An excipient ingredient need not be nominated on a medicine label, unless it is a restricted ingredient (i.e. subject to a quantity or concentration based restriction referred to in a legislative instrument, such as the Therapeutic Goods (Permissible Ingredients) Determination). Where a sponsor chooses to disclose a (non-mandatory) excipient on a medicine label, then all excipients must be disclosed – i.e. declaration of excipients on a medicine label cannot be selective.

Statements such as 'gluten free' or 'sugar free' must be true of all ingredients in the medicine, including proprietary ingredients. The sponsor should provide written assurance in their submission that the product does not include the stated substance.

If the formulation includes a proprietary ingredient, the sponsor should check with the manufacturer or supplier of the proprietary ingredient to ascertain that it does not contain any component it is claimed to be 'free of' on the label. The sponsor should also check whether the proprietary ingredient contains any specified excipient that must be declared on the labels in accordance with the Labelling Order and the Therapeutic Goods (Permissible Ingredients) Determination.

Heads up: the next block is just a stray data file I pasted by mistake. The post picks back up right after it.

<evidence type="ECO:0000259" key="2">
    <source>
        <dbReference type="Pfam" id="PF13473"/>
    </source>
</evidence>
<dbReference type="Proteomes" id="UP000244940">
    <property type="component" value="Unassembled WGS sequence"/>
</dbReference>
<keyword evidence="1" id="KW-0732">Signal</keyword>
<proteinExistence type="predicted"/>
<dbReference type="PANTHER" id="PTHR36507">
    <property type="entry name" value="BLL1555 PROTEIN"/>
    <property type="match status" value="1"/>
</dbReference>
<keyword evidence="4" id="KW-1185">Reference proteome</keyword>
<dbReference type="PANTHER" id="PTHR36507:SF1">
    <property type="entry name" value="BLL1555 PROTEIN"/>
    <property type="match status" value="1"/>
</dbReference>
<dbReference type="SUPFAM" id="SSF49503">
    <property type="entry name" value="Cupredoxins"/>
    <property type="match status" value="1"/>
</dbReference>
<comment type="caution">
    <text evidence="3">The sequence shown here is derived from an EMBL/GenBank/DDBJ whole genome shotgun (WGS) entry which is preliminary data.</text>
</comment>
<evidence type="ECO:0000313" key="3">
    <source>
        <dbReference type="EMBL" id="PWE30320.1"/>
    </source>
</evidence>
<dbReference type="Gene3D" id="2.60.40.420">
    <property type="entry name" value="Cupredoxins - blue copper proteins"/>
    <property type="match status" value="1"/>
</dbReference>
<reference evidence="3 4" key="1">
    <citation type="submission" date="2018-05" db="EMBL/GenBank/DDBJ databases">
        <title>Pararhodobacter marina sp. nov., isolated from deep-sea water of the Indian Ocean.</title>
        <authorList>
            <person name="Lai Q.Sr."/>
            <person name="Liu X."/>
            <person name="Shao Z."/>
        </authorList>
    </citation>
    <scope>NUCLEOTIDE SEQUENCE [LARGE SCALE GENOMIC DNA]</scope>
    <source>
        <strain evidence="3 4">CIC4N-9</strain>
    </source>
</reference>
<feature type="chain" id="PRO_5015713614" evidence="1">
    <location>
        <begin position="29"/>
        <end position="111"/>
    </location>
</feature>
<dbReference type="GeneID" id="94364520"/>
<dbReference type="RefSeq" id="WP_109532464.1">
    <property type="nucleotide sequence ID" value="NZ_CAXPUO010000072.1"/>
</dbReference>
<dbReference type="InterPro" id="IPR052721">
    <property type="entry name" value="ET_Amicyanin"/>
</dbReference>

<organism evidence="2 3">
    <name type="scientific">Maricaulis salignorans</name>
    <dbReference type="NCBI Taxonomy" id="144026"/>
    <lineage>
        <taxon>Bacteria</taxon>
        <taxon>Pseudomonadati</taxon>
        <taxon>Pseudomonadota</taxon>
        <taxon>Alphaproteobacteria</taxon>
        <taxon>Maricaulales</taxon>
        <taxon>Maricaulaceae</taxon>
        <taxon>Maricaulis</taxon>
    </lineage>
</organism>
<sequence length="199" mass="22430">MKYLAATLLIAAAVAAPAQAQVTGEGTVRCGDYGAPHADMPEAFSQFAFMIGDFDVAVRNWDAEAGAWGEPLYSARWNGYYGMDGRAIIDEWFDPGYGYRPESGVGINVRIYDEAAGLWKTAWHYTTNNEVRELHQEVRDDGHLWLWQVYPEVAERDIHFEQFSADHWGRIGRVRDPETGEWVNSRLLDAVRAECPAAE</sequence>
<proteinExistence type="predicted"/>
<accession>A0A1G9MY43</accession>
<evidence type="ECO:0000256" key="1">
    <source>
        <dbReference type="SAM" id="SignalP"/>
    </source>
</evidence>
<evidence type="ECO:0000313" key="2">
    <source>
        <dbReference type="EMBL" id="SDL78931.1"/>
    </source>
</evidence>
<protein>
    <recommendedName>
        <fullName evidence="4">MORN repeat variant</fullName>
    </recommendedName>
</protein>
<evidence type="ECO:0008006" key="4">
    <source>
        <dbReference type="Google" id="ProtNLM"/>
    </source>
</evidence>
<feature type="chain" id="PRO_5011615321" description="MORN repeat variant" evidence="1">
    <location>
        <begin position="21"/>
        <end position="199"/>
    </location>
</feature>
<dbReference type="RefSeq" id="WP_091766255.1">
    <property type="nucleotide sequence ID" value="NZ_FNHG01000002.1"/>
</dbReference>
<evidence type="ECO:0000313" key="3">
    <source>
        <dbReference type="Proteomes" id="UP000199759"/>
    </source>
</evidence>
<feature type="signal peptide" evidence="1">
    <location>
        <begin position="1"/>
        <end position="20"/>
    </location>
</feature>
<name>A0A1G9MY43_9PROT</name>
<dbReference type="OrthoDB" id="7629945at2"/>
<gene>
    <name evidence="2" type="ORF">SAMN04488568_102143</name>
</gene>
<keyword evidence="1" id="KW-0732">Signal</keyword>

Claims relating to excipients will be assessed by the TGA during the evaluation.

In order to comply with their statutory obligations, sponsors are required to have evidence that their products do not contain undeclared declarable excipients, and do not contain ingredients they are claimed to not contain. This includes components of proprietary ingredients.

7.3.3 Directions for use

Directions for use of assessed listed medicines include the following information for each target population for which the product is intended:

  • dosage
  • method of administration
  • frequency and duration of treatment for each indication
  • relevant target population (e.g. age), where applicable.

For liquid products, recommended doses should be able to be measured using commonly available metric measures, or a suitable measure provided in the pack. References to a culinary 'spoonful' (e.g. teaspoon, dessertspoon, tablespoon, etc.) are not acceptable.

Products which are intended for symptomatic relief should include a qualifier such as 'as required' or 'when necessary' after the specific dosage frequency (e.g. 'take one tablet in the morning when necessary'). The directions 'as required' or 'when necessary' are not acceptable on their own.